Racing Clubs Gathering Steam

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Warrior’s Reward | Coady

By Melissa Bauer-Herzog

When Canterbury Park started its racing club in 2009, its goal was just to educate racing fans in Minnesota about ownership. But in the near decade since it was formed, the club has proven to be an industry-changing idea with racetracks across the country following its model.

“It never crossed my mind that other racetracks would be paying attention to what we were up to in Shakopee, Minnesota,” said Jeff Maday, Canterbury Park’s media relations manager. “It is very gratifying to see what has happened with racing clubs at other tracks. So many have taken the idea in their own direction, adding unique variations, and have had tremendous success. We have many dedicated people in this industry that want racing to succeed and want to expose fans to ownership.”

Racing Clubs across the country have seen a good response from both fans and horsemen with spots filling quickly. Accepting their first 200 members in 2016, Churchill Downs sold out their first Club within 24 hours with a second club that year selling out within four days.

With Hall of Famer D. Wayne Lukas training the horses, new owners in the first club were allowed near instant success when Club horse Warrior’s Club (Warrior’s Reward) won the Spendthrift Stallion S. at Churchill Down in October of his 2-year-old year. Since then, the colt has gone on to win a graded stakes and help Churchill fill new clubs.

“Warrior’s Club has been just a crazy unbelievable story, and that has allowed us to have seven or eight more horses and seven or eight more clubs since then,” said Gary Palmisano, Manager of the Churchill Downs Racing Club. “It’s really snowballed, we now have people telling friends and co-workers and family members, so they’re getting into the subsequent clubs because of the foundation that Warrior’s Club laid.”

For New York Thoroughbred Horseman’s Association board member Robert Masiello, racing clubs allow fans to get involved in ownership without immediately having the high costs associated with a racehorse. This is one of the major reasons NYTHA is launching a Racing Club later this year.

“Even the lower end syndicates claiming a horse is expensive,” Masiello said. “If you have a horse in training, you’re probably paying $110 date rate plus vet bills you might be in for $4,000 per month per horse. There needed to be that step in between not owning a horse and even doing a syndicate where it’s still thousands of dollars in upkeep. One of the things too is I really think it’s important to keep getting the message out, keep people engaged in the sport so I think a Racing Club is good happy medium for doing that without being too overly expensive.”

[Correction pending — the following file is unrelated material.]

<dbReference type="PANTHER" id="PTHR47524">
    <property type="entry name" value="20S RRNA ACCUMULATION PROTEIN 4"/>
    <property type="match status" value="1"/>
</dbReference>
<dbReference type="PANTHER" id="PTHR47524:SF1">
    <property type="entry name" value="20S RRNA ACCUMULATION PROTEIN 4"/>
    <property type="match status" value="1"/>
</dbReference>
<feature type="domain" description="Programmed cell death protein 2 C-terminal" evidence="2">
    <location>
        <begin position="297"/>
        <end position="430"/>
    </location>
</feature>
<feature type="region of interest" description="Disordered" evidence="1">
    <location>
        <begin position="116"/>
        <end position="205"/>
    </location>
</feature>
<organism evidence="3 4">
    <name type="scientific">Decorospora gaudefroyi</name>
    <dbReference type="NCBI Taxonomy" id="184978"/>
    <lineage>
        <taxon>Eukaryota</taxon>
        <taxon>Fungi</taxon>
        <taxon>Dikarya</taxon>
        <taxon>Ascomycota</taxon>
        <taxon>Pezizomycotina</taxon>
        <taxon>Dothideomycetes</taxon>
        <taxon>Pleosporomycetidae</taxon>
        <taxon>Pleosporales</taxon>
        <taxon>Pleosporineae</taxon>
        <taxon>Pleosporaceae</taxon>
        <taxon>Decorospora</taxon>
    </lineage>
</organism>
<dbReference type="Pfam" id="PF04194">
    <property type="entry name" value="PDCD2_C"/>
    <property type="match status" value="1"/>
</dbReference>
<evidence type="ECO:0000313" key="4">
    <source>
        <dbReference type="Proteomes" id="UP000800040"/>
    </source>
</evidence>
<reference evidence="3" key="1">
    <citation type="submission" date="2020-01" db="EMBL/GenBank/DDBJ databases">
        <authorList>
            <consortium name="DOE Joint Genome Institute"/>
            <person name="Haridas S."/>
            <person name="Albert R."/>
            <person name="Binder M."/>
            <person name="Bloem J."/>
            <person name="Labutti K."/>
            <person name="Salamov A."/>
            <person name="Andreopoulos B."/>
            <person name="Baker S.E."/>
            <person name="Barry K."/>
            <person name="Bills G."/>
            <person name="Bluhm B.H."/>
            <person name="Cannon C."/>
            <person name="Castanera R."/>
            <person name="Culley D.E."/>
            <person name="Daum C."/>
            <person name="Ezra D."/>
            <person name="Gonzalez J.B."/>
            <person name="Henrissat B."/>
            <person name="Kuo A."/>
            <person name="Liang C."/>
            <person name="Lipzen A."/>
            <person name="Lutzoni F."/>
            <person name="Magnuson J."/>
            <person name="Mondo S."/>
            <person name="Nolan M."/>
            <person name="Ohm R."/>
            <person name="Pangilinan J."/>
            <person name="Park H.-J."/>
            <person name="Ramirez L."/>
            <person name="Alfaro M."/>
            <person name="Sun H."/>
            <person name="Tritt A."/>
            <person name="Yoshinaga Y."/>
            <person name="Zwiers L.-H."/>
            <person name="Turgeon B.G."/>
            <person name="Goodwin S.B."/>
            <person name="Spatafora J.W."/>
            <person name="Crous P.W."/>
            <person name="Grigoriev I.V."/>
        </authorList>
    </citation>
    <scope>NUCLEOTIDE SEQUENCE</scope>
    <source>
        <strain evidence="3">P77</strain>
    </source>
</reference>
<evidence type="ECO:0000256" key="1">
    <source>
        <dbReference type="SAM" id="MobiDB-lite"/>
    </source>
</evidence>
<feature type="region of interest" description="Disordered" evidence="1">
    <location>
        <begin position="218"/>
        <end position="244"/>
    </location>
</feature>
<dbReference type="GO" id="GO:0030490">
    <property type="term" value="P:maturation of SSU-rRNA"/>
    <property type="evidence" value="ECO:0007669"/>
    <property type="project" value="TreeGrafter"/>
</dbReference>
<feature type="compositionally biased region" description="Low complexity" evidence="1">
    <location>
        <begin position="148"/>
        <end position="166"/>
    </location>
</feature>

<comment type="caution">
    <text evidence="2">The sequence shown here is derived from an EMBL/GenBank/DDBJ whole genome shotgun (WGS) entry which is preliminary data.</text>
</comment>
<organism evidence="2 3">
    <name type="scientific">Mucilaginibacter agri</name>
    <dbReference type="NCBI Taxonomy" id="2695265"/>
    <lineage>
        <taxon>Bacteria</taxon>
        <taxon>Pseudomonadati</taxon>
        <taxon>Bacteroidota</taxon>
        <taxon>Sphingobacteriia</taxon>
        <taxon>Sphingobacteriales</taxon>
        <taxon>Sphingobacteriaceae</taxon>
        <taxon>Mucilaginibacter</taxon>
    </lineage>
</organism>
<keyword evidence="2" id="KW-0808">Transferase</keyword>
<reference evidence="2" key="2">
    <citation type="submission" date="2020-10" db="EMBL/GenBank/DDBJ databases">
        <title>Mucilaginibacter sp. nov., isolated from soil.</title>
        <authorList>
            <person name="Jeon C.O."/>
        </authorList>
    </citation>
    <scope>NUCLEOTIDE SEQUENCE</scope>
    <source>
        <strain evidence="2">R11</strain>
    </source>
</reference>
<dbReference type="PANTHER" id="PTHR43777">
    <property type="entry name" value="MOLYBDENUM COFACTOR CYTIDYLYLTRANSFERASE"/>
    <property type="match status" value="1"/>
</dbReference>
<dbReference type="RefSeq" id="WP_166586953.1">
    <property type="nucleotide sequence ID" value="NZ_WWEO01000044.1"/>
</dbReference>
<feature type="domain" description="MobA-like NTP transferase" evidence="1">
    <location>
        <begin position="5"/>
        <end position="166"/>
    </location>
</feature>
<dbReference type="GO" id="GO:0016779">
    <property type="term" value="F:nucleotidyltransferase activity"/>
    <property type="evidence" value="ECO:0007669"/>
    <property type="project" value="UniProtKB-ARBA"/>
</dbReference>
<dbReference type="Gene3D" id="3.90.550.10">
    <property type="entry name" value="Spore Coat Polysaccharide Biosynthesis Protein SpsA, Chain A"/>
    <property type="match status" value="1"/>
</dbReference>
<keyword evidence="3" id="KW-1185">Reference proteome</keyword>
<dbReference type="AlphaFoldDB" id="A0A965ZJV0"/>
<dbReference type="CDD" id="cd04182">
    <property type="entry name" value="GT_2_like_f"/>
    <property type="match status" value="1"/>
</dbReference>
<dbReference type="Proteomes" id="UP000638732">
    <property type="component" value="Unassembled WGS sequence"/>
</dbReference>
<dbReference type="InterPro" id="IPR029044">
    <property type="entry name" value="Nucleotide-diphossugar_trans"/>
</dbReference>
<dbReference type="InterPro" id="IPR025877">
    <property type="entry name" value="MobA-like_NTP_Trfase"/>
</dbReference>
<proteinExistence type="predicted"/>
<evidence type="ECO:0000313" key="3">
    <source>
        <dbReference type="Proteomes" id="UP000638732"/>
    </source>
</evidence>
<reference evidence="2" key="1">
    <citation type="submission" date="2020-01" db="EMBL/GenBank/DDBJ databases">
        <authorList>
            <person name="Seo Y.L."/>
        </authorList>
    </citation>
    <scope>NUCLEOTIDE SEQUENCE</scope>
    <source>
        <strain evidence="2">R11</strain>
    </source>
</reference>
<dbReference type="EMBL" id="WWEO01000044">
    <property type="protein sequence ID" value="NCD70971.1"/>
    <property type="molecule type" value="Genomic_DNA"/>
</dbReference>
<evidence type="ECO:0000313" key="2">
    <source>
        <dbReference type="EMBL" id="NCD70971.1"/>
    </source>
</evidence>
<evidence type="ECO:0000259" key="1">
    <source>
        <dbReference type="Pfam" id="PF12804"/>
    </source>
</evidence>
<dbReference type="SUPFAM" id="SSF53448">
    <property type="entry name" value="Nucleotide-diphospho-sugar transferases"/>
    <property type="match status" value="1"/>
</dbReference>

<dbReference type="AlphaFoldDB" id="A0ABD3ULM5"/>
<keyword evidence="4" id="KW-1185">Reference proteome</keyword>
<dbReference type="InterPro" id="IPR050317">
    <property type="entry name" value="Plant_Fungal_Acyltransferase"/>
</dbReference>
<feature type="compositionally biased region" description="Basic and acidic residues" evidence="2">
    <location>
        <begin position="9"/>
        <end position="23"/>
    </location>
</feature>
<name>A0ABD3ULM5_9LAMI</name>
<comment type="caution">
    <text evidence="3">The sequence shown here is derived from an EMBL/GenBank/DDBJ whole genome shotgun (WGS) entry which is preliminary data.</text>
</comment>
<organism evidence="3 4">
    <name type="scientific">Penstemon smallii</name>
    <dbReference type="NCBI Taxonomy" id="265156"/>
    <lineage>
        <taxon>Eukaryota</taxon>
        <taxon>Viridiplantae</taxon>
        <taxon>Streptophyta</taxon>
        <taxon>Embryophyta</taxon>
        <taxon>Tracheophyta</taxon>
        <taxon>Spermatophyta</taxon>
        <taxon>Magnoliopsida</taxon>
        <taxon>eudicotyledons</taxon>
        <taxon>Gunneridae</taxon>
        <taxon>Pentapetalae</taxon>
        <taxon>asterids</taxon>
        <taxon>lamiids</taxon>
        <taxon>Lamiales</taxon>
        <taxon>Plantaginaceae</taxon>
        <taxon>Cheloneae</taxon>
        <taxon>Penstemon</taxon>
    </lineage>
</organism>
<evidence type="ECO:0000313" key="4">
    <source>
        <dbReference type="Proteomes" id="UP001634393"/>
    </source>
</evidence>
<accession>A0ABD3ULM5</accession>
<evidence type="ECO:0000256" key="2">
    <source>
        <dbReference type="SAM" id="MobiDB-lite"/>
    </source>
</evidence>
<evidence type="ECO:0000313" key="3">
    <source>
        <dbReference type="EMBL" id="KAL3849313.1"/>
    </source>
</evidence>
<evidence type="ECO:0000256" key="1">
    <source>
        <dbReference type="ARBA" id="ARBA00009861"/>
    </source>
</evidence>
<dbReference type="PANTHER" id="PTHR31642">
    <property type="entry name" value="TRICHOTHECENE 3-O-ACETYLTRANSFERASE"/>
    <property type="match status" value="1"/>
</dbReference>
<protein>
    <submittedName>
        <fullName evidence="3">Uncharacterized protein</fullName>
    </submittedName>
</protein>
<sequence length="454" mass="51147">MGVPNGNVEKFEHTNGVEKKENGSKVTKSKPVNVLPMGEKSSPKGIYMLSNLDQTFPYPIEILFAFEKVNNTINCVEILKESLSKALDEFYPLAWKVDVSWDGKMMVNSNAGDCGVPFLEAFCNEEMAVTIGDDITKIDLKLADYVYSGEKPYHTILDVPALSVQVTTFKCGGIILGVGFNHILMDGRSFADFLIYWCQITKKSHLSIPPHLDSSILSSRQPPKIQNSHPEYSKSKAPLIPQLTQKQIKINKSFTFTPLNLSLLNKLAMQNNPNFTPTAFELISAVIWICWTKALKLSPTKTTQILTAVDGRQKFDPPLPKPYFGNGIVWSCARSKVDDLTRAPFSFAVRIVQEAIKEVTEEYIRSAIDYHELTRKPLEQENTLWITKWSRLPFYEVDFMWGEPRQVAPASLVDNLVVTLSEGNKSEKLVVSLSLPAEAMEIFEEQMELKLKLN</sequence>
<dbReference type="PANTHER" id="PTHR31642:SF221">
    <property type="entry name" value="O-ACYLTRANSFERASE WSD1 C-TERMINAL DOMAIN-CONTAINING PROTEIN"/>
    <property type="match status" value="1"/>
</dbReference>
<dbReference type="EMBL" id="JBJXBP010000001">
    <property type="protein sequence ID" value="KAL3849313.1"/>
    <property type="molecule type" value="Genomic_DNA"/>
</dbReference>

Many clubs allow members are privy to all the bills paid on their horses so they know the costs associated with owning a horse. While owners in the Emerald Downs Racing Club only pay $500 up front and never see another bill, the club’s racing manager Vince Bruun makes sure they know exactly how much is spent on their horse every month.

“I certainly make them aware of the bills they would see,” Bruun said. “I get billed at the end of the month and I will pass on an itemized list. For [trainer Larry Ross] it’s $62 a day for training but then if a horse needs new shoes or needs its teeth done or goes in a race, there’s another fee. So [members] can go in with their eyes if they do become owners. They’re prepared for what it involves.”

Most of the Clubs who have been running for a few years have seen their members buying into syndicate horses or even partner with each other. Palmisano says that over 50 members from the Churchill Downs and Fair Grounds Racing Clubs have bought their own horses, which was a major goal for the tracks when they started the clubs.

An added bonus to some club is also the charity aspect toward the industry. Lone Star Park’s Racing Club just started this year but they have pledged any extra funds they get from selling a horse to the Permanently Disabled Jockey Fund.

“The PDJF is a great organization and was the first charity that came to mind when we started to discuss the options out there,” said Diantha Brazzell, Lone Star Park Racing Club’s Manager. “Though we never thought that we were going to be able to donate over $7,000 to them at the time. When we were putting the club together we thought we would be lucky just to break even. It turned out to be a great bonus for us that we are getting to make such a sizable donation to a terrific charity that supports the human athletes of our sport.”

While Jeff Maday never imagined the Canterbury Racing Club would be industry changing, he is excited by how the idea has grown.

“In the end, the goal is to get more owners into the sport and that will benefit everyone.”

 

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